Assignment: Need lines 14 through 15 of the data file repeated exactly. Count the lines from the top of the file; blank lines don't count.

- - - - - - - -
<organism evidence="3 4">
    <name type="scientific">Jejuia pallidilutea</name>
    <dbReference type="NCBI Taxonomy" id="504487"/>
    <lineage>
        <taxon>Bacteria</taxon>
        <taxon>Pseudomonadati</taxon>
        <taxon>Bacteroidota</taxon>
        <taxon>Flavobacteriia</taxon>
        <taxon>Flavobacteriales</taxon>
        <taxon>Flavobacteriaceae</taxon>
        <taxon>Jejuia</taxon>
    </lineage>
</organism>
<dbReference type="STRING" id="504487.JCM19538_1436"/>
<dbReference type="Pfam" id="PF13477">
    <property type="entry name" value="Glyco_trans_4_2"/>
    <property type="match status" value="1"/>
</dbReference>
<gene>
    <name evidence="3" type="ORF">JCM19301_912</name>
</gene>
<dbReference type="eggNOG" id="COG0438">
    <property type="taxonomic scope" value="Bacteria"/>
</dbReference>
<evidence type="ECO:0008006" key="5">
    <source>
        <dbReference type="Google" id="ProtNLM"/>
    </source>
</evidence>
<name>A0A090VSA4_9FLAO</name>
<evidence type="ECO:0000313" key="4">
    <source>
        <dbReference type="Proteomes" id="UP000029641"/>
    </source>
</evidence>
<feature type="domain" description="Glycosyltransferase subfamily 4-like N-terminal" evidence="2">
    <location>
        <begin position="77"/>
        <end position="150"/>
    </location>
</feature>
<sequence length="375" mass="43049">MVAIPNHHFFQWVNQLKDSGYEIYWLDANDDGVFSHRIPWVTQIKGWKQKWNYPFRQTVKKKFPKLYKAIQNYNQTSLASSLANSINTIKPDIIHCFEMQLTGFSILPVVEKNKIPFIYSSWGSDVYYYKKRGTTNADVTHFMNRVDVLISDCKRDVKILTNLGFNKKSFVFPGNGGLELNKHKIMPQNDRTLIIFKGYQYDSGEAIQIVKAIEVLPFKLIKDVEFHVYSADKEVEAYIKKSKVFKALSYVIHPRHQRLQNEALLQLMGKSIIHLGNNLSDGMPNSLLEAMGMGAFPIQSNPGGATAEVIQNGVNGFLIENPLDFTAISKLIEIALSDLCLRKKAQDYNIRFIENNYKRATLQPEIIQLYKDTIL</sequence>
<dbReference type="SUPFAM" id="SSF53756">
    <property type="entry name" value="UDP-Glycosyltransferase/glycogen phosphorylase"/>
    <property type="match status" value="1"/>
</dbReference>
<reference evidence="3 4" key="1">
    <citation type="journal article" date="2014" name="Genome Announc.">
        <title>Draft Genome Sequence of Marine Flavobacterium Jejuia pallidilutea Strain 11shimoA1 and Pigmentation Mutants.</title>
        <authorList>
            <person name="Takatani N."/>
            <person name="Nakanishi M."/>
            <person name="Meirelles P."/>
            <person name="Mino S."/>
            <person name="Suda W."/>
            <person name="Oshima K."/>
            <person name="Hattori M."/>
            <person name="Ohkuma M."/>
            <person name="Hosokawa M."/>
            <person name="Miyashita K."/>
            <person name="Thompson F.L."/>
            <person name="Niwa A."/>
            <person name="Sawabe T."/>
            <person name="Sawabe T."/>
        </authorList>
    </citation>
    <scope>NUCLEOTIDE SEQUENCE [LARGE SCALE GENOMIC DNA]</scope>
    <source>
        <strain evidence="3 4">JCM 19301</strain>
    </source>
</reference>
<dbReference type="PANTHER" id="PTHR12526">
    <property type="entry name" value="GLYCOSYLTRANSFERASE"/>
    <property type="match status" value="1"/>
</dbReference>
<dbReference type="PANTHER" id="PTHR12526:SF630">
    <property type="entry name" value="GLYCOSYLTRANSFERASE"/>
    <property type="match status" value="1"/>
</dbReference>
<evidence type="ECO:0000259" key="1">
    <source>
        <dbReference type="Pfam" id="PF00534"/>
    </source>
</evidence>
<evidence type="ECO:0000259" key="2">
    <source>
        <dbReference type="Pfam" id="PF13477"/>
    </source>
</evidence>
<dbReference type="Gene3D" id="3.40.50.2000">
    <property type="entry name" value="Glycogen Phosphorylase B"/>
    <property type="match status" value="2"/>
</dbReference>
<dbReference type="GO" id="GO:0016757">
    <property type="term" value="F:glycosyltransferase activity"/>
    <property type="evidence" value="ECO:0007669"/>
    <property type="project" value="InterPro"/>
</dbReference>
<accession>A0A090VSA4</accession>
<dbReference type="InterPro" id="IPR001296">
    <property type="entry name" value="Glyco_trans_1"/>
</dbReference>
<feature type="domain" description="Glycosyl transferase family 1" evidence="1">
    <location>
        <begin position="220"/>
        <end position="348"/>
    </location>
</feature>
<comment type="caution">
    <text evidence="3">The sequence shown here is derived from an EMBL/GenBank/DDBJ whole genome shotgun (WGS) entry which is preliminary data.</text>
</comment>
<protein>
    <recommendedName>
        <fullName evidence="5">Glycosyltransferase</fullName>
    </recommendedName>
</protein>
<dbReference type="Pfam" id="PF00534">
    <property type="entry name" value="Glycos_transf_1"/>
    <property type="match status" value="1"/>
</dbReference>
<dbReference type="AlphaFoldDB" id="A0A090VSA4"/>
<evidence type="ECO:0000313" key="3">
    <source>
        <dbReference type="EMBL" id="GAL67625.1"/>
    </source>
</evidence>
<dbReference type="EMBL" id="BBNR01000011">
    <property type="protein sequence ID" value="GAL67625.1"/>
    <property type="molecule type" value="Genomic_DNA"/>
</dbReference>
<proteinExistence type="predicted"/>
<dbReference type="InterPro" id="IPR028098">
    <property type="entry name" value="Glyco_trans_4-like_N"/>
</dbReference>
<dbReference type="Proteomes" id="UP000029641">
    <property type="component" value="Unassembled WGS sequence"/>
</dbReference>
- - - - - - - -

<dbReference type="STRING" id="504487.JCM19538_1436"/>
<dbReference type="Pfam" id="PF13477">